This guest blog article, by Laura Asiala, Director of Corporate Citizenship, Dow Corning, originally appeared on Dow Corning’s Citizen Service Corps website.
“Discover; Serve; Innovate” became our theme for the Citizen Service Corps as we developed and launched our first group in 2010. I’ve mentioned before the importance of understanding the order of that priority, and for us, it was driven by innovation. With that clarity, it was easy to see that we would need a direct link to our business development group, known at Dow Corning as the “Business & Technology Incubator,” and we had it, in the person of Chip Reeves, manager of Discovery in the B&TI.
Chip’s career at Dow Corning has covered many markets and continents, and his current responsibilities include discovering market opportunities in which we currently do not participate (sounds like a good match, no?). But what Chip brought most profoundly to our program was a different way of looking at the world: design.
Have I mentioned yet that we are a specialty materials company? We don’t make the things you buy; we make the things you buy possible. We hire lots and lots of engineers and scientists—remember those kids with the calculators hanging off their belts from your high school days? Yeah, they work here now (and they’re really good and really smart).
We don’t hire a lot of artists, and when we do, they are more likely to work in our communications group than in our business development group. Chip changed that—well, at least a little—when he started the Industrial Design Program at Dow Corning. And that group started looking at the ways our materials looked and felt—and more importantly—the properties which our materials could lend to new products being designed by our customers, as well as their safety, efficacy, and efficiency in use. With our new emphasis on design, we had the capability to bring art and science together in service to our customers and to improve their customers’ experiences of their products.
This approach also opened us up to the new ways designers were looking at markets, and as a gift to all of us by IDEO, funded by the Bill & Melinda Gates Foundation: “Human Centered Design Toolkit: a free innovation kit for social enterprises and NGOs worldwide”.
With these and other materials, Chip developed the three modules that we use to educate our international corporate volunteers before they embark on their adventure to “discover, serve, and innovate.”
- Eyes of a Designer
- Ears of a Journalist
- Mind of an Entrepreneur
We equip our volunteers with simple cameras and specific instructions on how to “see” the world in which we live in new ways. In fact, this is one of the first pre-work sessions, so our volunteers have a couple of weeks to practice in their own homes and communities. We especially look for ways people use items in unintended ways to solve problems they might not even realize they have (a pencil used as a hair stick; a shower cap protecting a bike seat from rain).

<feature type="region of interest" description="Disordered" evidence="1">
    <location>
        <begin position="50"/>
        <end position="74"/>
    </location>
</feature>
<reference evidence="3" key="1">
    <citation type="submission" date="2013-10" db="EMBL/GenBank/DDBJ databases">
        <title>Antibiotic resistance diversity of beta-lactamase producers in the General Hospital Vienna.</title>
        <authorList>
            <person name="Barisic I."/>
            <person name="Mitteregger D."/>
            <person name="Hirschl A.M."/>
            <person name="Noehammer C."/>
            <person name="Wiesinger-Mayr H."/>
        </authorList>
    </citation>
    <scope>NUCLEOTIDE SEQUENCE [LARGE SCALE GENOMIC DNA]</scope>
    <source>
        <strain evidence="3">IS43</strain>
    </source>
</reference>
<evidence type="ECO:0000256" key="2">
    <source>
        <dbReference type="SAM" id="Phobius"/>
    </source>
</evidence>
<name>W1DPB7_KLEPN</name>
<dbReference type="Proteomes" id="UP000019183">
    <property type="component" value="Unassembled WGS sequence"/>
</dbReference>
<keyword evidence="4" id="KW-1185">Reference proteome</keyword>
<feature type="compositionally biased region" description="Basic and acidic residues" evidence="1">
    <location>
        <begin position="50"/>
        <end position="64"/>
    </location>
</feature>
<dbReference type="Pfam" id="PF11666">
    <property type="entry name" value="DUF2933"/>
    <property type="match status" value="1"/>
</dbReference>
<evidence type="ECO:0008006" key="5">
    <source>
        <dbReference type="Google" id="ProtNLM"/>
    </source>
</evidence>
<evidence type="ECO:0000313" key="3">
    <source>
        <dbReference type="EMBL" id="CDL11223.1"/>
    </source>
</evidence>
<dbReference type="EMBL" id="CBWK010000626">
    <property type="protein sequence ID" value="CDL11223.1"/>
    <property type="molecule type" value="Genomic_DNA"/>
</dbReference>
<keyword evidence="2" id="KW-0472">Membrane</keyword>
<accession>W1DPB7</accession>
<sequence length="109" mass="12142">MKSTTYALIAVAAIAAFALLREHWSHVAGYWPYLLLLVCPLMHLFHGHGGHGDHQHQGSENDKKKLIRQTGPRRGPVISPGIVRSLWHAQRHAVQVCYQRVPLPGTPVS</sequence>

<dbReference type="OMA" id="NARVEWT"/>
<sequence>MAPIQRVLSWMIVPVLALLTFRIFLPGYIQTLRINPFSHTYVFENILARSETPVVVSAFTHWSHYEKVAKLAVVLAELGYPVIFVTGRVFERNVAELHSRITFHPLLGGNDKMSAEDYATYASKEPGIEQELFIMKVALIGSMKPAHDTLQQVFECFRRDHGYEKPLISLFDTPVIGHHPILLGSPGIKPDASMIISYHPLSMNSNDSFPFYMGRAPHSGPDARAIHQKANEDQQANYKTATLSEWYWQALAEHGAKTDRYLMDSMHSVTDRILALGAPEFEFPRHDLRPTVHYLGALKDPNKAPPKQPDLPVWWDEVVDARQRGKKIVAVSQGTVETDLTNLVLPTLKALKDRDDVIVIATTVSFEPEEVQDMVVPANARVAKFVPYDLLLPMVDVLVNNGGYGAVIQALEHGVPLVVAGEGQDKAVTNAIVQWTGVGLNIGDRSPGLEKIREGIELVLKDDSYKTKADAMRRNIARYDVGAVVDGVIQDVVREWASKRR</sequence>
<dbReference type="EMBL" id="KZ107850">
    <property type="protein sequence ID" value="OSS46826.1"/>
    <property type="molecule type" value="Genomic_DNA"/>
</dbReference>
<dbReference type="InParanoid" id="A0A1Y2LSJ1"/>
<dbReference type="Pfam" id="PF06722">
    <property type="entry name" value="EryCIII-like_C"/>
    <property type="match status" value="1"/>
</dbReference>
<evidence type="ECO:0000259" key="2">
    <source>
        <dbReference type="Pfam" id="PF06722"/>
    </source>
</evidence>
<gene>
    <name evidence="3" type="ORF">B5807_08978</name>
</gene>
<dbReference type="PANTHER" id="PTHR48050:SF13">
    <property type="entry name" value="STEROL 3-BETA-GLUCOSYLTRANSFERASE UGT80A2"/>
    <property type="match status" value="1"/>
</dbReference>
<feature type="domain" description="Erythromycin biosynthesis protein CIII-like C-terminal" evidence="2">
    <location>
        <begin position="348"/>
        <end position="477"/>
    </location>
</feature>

In another pre-work session, volunteers learn the art of asking the question behind a question. The reality is, a lot of times we don’t know why we do what we do. Timothy D. Wilson explains this brilliantly in his book Redirect. The reality is that human beings don’t always know why they do what they do. His advice is not to ask directly because people “Don’t know. Can’t tell.” Watch, and then listen with new ears.
The final lesson in market ethnography we uncover is to convert these insights into potential business ideas by considering “desirability, feasibility, and viability.” I once had the privilege of listening to Clayton Christensen, author of The Innovator’s Dilemma, speak about innovation. I walked away from the presentation with this important point: don’t try to solve problems people don’t think they have.
By watching and listening, we can better divine the problems in people’s lives and then come with a solution that would be desired. That has to come first. Then, we need to ask if providing that solution is feasible. Is the solution possible? Can we do it (or can someone else do it)? And finally, we need to be able to provide the solution at an affordable point, for which the costs to deliver it are less than the price the market will pay. That’s profit, and for any business to be sustainable, it’s required.
It’s through these lessons we found the source of our “strategic insights” and business ideas which become part of business discovery efforts. There is direct tie into the business we want to develop in markets we do not serve, or do not serve as well as we think we could today.
Next month, I will have the privilege of leading a break-out session at the Third Annual International Corporate Volunteer Conference in Washington D.C. regarding this approach. International Corporate Volunteer (ICV) programs are an efficient and impactful way for companies to meet multiple objectives with regards to employee development, corporate social responsibility, and business development. I’m eager to work with other professionals on this topic and help answer their questions behind our question about program objective because, that’s easy. We’ve been clear from day one – our focus is insight for innovation.